A good example is back in 1867 when a well meaning scientist, Justus von Liebig — the inventor of modern fertilizer — made the first baby formula. It contained everything they thought a baby needed: cow’s milk, wheat flour, malted flour and potassium bicarbonate. Talk about breakfast of champions! The formula was short on several vitamins, minerals, amino acids and essential fats. Needless to say the babies didn’t do so well.
You need to remember this is before people figured out that eating citrus fruit on a long sea voyage helped with scurvy. Justus didn’t know about essential vitamins or minerals. So if a study was done in 1867 comparing formula to breast milk then the conclusion would have been breast milk is no better than formula nutritionally — though the ill health of the babies would prove otherwise.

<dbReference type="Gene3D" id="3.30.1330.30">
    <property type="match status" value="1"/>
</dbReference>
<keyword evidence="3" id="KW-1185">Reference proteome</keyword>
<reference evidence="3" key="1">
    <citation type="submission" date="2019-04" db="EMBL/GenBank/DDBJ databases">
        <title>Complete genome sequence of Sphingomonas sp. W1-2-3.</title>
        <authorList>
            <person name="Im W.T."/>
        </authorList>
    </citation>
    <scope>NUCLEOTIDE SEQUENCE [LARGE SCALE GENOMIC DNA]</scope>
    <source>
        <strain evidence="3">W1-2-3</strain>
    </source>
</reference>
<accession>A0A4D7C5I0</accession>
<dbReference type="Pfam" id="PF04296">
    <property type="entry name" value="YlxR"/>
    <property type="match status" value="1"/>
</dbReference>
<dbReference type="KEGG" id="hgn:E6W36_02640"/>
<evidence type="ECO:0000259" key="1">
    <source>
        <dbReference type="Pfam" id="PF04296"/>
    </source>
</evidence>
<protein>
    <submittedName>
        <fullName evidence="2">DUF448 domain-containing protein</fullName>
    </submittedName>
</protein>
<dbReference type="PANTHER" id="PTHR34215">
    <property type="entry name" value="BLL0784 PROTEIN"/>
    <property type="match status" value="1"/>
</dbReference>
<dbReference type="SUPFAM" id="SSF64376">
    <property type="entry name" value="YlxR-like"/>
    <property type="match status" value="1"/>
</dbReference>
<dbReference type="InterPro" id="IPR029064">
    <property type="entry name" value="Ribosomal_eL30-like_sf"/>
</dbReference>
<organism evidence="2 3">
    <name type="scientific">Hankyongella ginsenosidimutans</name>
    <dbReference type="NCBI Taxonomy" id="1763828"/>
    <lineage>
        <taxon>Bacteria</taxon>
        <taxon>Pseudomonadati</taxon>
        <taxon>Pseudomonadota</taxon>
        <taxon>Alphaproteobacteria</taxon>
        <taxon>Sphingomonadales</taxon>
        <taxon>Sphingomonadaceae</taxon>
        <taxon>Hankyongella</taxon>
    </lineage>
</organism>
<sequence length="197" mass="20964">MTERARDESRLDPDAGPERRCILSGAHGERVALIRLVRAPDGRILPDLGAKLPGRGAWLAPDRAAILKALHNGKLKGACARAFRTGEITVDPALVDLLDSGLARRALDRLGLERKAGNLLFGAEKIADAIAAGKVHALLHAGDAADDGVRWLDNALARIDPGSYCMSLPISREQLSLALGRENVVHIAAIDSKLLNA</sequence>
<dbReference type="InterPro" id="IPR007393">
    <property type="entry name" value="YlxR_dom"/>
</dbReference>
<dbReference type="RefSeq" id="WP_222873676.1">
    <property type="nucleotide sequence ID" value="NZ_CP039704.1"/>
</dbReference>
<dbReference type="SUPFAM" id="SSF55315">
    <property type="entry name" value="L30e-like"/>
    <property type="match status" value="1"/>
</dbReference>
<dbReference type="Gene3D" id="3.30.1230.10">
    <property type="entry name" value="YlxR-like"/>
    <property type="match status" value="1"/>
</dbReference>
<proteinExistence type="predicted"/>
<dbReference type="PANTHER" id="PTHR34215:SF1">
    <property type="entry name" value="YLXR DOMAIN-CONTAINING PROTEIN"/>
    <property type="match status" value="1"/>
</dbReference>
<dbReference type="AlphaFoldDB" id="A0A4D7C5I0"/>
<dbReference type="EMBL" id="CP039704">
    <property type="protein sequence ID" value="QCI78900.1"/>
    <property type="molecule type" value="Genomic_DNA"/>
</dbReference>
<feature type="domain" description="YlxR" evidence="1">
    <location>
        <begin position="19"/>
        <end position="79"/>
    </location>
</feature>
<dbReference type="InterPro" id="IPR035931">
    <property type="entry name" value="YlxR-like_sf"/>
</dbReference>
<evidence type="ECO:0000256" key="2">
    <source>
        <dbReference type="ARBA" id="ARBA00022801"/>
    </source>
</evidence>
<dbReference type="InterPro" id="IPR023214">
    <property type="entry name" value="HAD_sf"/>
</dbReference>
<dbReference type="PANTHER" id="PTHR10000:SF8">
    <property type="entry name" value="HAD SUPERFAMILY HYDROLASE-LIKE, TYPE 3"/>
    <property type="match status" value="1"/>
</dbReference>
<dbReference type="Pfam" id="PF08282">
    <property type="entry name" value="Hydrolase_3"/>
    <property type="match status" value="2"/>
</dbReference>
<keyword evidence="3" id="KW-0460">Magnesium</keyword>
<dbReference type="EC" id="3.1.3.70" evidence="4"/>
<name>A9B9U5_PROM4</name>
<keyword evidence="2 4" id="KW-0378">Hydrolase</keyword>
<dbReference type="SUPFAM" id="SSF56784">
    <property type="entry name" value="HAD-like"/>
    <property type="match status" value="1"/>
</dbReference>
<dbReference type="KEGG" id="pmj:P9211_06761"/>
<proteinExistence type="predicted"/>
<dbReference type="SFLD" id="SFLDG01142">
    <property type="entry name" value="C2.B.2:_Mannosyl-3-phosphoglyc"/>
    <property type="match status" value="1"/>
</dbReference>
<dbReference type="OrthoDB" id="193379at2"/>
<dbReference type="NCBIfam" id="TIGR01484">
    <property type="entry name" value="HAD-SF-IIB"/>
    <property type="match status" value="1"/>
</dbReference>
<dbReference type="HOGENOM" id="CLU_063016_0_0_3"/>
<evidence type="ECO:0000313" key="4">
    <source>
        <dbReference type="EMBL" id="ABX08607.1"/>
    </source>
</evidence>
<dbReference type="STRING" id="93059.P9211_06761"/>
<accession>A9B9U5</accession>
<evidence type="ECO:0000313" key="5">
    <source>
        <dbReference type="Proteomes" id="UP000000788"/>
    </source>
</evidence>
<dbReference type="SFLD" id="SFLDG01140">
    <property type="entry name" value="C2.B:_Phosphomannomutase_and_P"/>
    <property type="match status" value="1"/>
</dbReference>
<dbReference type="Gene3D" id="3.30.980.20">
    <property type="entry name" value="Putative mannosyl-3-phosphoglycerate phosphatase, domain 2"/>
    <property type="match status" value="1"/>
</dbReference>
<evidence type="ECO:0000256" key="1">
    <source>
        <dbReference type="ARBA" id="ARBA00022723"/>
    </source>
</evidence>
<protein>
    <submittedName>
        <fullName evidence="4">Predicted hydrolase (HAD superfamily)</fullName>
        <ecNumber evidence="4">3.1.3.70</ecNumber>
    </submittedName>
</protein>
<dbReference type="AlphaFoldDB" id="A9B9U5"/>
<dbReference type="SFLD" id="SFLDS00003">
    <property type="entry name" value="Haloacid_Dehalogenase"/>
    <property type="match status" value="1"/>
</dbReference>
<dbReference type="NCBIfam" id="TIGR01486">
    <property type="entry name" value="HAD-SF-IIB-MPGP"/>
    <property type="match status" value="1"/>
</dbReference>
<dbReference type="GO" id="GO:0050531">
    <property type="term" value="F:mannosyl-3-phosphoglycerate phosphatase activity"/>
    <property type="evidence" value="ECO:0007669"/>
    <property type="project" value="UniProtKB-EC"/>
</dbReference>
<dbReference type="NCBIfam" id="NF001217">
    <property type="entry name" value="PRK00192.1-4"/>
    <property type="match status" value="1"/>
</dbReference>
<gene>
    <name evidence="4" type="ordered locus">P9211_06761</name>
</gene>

In a more modern context new nutrients are continually being discovered — phytochemicals for example — so you can’t definitively say that there is no difference, only that there is no difference in the nutrients tested.
So here’s the study:
Dangour AD, Dodhia SK, Hayter A, Allen E, Lock K, Uauy R. Nutritional quality of organic foods: a systematic review. Am J Clin Nutr. 2009 Jul 29. [Epub ahead of print]
Next week I’ll be following up this organic food debate with another research article that comes up with some different conclusions.
This study doesn’t run new data; it’s a systematic review. What does this mean? A systematic review summarizes and analyzes existing, previously published data from other research articles. It also excludes studies of inadequate quality.